American Heritage® Dictionary of the English Language, Fourth Edition
- adj. Of or relating to chemistry.
- adj. Of or relating to the properties or actions of chemicals.
- n. A substance with a distinct molecular composition that is produced by or used in a chemical process.
- n. A drug, especially an illicit or addictive one.
Century Dictionary and Cyclopedia
- Pertaining to chemistry: as, a chemical experiment.
- Pertaining to the phenomena with which chemistry deals and to the laws by which they are regulated; accordant with the laws of chemistry.
- Also chemic.
- CaCl2 + Na2CO3 = CaCO3 + 2NaCl.
- This is a true equation in the algebraic sense, because the value of the two members is the same. Since matter is indestructible, nothing is lost in the reaction, and the weights of calcium chlorid and sodium carbonate which reacted must be precisely the same as the combined weights of the resultant calcium carbonate and sodium chlorid.
- n. A substance produced by a chemical process; a chemical agent prepared for scientific or economic use: as, the manufacture of chemicals.
- Versed in chemistry; engaged in the study of chemistry or in chemical research or investigation: as, a chemical philosopher; a chemical friend.
- Of or pertaining to alchemy or alchemists. Also chymical.
- adj. obsolete Of or relating to alchemy.
- adj. Of or relating to chemistry.
- n. chemistry, sciences Any specific chemical element or chemical compound.
- n. An artificial chemical compound.
- n. slang An addictive drug.
GNU Webster's 1913
- adj. Pertaining to chemistry; characterized or produced by the forces and operations of chemistry; employed in the processes of chemistry.
- n. A substance used for producing a chemical effect; a reagent.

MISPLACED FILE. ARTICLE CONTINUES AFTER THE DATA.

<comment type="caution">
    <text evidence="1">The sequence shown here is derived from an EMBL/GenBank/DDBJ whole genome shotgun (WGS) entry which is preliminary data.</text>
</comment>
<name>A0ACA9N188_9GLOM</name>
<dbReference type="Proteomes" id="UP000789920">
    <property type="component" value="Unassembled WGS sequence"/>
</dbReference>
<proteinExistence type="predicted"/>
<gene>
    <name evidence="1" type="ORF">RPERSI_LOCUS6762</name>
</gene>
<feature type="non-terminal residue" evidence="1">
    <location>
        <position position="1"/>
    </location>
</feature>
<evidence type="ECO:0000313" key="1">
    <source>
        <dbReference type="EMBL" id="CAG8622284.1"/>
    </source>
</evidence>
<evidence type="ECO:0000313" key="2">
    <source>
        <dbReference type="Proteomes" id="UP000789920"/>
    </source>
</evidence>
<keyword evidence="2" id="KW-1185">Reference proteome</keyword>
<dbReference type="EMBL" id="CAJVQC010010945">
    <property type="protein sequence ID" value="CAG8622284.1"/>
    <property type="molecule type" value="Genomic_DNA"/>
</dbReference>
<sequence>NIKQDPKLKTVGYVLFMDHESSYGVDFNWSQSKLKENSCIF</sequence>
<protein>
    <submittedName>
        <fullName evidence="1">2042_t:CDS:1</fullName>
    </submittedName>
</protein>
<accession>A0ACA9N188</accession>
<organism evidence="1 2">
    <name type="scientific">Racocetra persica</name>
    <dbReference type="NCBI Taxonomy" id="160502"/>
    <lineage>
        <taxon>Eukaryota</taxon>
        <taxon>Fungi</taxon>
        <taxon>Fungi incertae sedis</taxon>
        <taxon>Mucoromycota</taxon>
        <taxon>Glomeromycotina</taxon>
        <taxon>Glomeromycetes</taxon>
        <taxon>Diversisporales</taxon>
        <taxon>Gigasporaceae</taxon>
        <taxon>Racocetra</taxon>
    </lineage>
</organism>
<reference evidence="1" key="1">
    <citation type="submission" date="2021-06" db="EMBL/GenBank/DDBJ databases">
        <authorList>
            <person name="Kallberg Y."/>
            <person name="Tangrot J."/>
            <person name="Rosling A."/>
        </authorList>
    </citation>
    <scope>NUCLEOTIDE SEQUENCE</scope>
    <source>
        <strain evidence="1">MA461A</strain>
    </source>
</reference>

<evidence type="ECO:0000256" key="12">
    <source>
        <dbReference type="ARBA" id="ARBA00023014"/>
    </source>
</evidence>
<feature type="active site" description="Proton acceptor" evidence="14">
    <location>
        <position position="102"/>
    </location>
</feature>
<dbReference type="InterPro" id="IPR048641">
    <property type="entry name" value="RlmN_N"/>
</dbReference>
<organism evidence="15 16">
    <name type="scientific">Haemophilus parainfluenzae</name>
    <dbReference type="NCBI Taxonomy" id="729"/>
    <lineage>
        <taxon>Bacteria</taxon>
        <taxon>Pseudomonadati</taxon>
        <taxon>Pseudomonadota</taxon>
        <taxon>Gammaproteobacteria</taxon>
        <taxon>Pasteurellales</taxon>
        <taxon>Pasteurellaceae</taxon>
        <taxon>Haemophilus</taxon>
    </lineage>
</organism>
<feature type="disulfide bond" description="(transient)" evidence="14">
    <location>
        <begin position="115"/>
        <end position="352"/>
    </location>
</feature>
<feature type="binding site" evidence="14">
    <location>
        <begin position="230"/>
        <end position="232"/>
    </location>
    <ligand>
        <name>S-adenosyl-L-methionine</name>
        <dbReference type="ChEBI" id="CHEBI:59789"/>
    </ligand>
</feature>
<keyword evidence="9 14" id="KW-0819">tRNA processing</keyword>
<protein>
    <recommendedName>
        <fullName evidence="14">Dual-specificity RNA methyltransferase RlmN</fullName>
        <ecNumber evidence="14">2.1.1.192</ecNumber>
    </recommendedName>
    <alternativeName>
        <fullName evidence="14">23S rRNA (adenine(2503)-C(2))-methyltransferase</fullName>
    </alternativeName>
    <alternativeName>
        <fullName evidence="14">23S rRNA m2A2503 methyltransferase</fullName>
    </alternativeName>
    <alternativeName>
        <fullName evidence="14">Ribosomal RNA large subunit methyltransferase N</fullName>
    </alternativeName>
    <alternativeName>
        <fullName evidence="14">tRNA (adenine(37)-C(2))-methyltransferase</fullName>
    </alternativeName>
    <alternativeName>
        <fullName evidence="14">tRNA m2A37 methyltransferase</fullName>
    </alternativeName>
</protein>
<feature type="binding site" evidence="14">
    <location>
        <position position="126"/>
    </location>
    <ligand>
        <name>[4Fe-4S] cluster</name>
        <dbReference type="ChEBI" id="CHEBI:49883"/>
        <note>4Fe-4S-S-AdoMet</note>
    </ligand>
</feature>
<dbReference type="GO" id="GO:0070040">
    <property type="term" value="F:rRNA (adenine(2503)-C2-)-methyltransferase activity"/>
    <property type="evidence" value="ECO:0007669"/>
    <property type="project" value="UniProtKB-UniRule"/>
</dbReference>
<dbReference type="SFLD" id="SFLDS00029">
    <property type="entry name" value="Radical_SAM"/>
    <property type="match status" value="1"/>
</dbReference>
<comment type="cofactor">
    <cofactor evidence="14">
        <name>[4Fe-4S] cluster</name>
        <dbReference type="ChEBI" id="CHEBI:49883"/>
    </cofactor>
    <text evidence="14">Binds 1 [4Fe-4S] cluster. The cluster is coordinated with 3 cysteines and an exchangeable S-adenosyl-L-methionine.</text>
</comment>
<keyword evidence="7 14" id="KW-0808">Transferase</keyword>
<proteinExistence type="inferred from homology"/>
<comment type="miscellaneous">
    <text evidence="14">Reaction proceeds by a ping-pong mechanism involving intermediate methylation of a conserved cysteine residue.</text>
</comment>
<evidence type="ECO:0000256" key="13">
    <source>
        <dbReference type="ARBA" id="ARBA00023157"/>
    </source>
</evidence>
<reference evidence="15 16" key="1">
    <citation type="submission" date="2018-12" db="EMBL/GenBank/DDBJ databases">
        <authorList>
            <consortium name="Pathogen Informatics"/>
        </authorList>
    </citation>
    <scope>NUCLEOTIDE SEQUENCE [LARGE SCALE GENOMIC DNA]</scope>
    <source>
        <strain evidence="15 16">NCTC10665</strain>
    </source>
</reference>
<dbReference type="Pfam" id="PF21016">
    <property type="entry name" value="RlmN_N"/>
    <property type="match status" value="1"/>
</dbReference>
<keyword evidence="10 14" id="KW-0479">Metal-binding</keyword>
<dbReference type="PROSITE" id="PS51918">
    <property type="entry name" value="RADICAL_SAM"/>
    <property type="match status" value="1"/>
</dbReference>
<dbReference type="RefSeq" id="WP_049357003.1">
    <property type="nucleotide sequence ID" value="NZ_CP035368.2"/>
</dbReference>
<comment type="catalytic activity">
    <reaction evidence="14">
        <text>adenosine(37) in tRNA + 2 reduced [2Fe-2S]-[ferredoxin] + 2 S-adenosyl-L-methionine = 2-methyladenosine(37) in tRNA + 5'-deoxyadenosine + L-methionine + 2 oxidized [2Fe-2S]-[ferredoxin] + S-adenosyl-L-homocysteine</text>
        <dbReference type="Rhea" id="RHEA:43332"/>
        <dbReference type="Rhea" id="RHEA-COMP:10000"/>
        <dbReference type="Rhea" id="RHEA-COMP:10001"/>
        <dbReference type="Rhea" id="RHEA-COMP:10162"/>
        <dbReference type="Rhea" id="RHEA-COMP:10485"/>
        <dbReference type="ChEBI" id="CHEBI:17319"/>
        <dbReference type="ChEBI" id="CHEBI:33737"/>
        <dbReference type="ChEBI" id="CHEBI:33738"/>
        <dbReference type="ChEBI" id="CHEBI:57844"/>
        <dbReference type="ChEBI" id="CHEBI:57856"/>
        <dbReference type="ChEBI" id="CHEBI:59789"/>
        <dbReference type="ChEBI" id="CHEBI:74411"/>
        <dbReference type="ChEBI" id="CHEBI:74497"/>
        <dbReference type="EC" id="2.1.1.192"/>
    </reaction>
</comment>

- adj. of or made from or using substances produced by or used in reactions involving atomic or molecular changes
- n. material produced by or used in a reaction involving changes in atoms or molecules
- adj. relating to or used in chemistry
- chemic (“alchemy”) + -al (“related to”) (Wiktionary)
- Obsolete chimical, from chimic, alchemist, from New Latin chimicus, from Medieval Latin alchimicus, from alchymia, alchemy; see alchemy. (American Heritage® Dictionary of the English Language, Fourth Edition)
“In a second experiment, the HML team mimicked a chemical pollutant challenge by injecting blue crabs with a chemical** known to inhibit oxidative phosphorylation, a metabolic process that manufactures energy.”
“The term chemical was used by the Lebanese Association for Human Rights. text was changed per Mirvat's request”
“By the term chemical properties we have reference to the chemical composition of the soil, the chemical changes which take place in the soil, and the conditions which influence these changes.”
“Since the system will probably never change, so that we learn all of these effects before a chemical is allowed into use, we have to be vigilent in studying the effects after said chemical is introduced into the environment.”
“The qualification of the chemical is theirs, not mine.”
“Most of people, though, that I've spoken with -- and I spoke to a couple friends this morning on the phone -- say it's absolutely ridiculous that he would have put himself through what I described as chemical torture -- Soledad.”
“Scientists studied the air a mile away from the site and found what they called a chemical factory.”
“Through the industrialist and a retired British defence force officer, he came into contact with what he called the chemical and biological warfare mafia.”
“It some such fashion the periodic strokes of the smaller ether waves accumulate, till the atoms on which their timed impulses impinge are jerked asunder, and what we call chemical decomposition ensues.”
“That mysterious property in matter which we call chemical affinity, a property beside which human affinities and passions are tame and inconstant affairs, is the architect of the universe.”
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of or relating to drugs or chemicals
For nonporous surfaces.
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